A month ago it was almost impossible to drive to the Maverick Concert Hall in Woodstock. Spring floods had washed out the approach road, causing severe damage. That won’t happen again, as the extensive repairs included digging channels for runoff that will protect the roadways and the hall. So all was well for the beginning of the 96th annual Maverick Concerts series on Sunday afternoon, June 26.
Thinking back on hearing the Tokyo String Quartet at Maverick, where the group has appeared annually for thirty-seven years, I couldn’t help remembering how much I disliked its performances at first. Its technical quality and ensemble work were always awesome, but for a long time I found the performance style relatively detached and cold, conveying the intellectual content of music without much of its emotional component. All that changed when Peter Oundjian took over as first violinist. Oundjian was not quite as perfect a player as the others had been, but the warmth and humanity he brought to the group changed and improved its personality. Current first violinist Martin Beaver, a technically awesome player, has maintained Oundjian’s tradition, and I enjoy the Tokyo String Quartet’s performances greatly these days.
The program the TSQ brought to Maverick was a particularly fascinating one. It included two of Mozart’s string quintets, with guest violist Sam Quintal, a member of the Jasper Quartet that has been mentored by the Tokyo. Sandwiched between the Mozart quintets was the rarely heard String Quartet No. 1 by Karol Szymanowski.
Mozart’s Quintet in C Minor, K. 406, sounds like string music, even though it’s not. It’s Mozart’s own arrangement of his Serenade in C Minor, K. 388, originally for wind octet. The transformation is amazing and very successful – and since we rarely get to hear wind octet concerts these days, it’s a welcome chance to hear this superbly powerful and moving music. The performance at Maverick was completely successful. Quintal fitted very comfortably into the ensemble, which played throughout with great intensity, never overdone. The Menuetto was beautifully lyrical, the final Allegro very well paced and balanced. Bravo!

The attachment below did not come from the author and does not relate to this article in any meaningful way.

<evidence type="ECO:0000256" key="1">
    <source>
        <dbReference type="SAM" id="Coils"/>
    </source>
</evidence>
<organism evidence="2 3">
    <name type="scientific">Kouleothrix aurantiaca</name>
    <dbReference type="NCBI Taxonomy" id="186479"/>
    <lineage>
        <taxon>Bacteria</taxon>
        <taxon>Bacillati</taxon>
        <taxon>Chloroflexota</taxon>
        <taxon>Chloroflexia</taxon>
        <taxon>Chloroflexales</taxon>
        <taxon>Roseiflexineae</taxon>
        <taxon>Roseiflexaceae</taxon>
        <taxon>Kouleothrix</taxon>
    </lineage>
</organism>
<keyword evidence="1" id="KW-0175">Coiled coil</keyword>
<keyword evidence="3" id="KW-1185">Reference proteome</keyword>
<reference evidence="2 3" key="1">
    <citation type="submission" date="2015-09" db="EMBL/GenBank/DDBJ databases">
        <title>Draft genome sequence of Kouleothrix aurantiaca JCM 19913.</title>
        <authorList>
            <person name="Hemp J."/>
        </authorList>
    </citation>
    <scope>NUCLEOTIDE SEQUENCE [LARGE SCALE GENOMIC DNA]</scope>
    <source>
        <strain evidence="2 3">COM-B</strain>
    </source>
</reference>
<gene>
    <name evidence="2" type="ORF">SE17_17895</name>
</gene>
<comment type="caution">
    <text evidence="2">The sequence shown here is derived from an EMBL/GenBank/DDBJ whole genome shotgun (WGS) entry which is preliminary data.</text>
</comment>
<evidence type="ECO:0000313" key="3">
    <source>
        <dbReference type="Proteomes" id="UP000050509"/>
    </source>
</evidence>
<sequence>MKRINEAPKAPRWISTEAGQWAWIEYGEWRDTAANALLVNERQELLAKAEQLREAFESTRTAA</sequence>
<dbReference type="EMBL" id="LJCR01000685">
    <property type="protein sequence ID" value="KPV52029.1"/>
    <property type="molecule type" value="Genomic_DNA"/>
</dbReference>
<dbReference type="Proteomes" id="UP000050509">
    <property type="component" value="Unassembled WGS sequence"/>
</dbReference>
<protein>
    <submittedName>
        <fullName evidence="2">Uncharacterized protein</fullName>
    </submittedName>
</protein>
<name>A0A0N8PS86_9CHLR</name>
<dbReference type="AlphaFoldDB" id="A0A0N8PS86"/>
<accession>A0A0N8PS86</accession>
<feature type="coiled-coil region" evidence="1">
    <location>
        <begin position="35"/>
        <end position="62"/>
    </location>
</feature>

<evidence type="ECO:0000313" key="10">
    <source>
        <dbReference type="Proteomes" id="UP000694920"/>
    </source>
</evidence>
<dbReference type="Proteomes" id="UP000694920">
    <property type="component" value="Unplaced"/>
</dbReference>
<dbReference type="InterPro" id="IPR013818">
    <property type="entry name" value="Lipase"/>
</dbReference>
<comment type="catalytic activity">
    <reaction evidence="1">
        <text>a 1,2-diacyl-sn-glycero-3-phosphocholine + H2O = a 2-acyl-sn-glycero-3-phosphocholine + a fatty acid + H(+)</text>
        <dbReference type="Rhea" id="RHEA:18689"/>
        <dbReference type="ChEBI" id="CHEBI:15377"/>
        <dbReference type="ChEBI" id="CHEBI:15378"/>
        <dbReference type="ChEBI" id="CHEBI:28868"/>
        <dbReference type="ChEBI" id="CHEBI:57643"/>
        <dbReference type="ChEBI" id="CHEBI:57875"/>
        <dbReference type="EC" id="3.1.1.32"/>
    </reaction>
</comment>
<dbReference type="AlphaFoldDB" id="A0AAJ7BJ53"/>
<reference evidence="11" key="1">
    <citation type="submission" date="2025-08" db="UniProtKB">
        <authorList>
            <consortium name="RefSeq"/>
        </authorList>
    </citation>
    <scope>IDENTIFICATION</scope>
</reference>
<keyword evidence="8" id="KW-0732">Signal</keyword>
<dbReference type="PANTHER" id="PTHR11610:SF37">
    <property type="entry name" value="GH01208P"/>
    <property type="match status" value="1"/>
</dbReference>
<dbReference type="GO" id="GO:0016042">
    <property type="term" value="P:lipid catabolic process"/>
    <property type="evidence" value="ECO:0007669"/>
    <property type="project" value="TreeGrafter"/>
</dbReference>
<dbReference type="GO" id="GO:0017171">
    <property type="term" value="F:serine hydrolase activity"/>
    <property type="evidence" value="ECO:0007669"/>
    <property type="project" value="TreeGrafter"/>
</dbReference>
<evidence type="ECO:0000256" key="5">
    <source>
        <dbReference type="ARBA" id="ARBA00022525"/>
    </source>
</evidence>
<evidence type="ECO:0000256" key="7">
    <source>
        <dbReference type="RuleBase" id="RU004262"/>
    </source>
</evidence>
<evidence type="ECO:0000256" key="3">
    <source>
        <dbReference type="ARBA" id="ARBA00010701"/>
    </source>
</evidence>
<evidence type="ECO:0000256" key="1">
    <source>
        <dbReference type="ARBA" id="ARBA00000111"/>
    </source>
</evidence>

Szymanowski’s Quartet No. 1 seems to reflect the circumstances under which it was composed. It was written in 1917, just after his family’s large estate in Ukraine had been confiscated by the Communists and the family left impoverished. Each movement of the work begins sounding tonal (and the last movement ends that way), but each moves quickly into harmonically ambiguous territory, and much of the music has no clear tonal center. According to annotator Miriam Berg, Szymanowski had planned to write a fourth movement to this work, but the loss of the estate left him depressed and unable to compose for several years; so he finally published the work as a concise (about seventeen minutes) three-movement piece. It’s fascinating music, advanced for non-Viennese music of its time and imaginatively scored. There were some moments of shrillness in the performance, which might have been deliberate. Otherwise it sounded completely convincing.
The String Quintet in E Flat, K. 614, is Mozart’s last chamber work, an almost breezy farewell to a genre in which he wrote some of his greatest music. In fact, the finale is very playful, with no dark clouds of foreboding, and the playing of this movement was all smiles and good cheer. Again, uncanny ensemble work was just a tool in the service of the music, not the end in itself that it seemed to be with this group all those decades ago.
Although the Maverick Hall was jammed with listeners, the outside area was almost empty. The Tokyo Quartet usually fills Maverick to capacity, so the relatively small attendance was puzzling.
Leslie Gerber lives in Woodstock, New York. He has been reviewing professionally since 1966, for such venues as Performance Today, Fanfare, and Amazon.com. He also publishes the Parnassus Records label.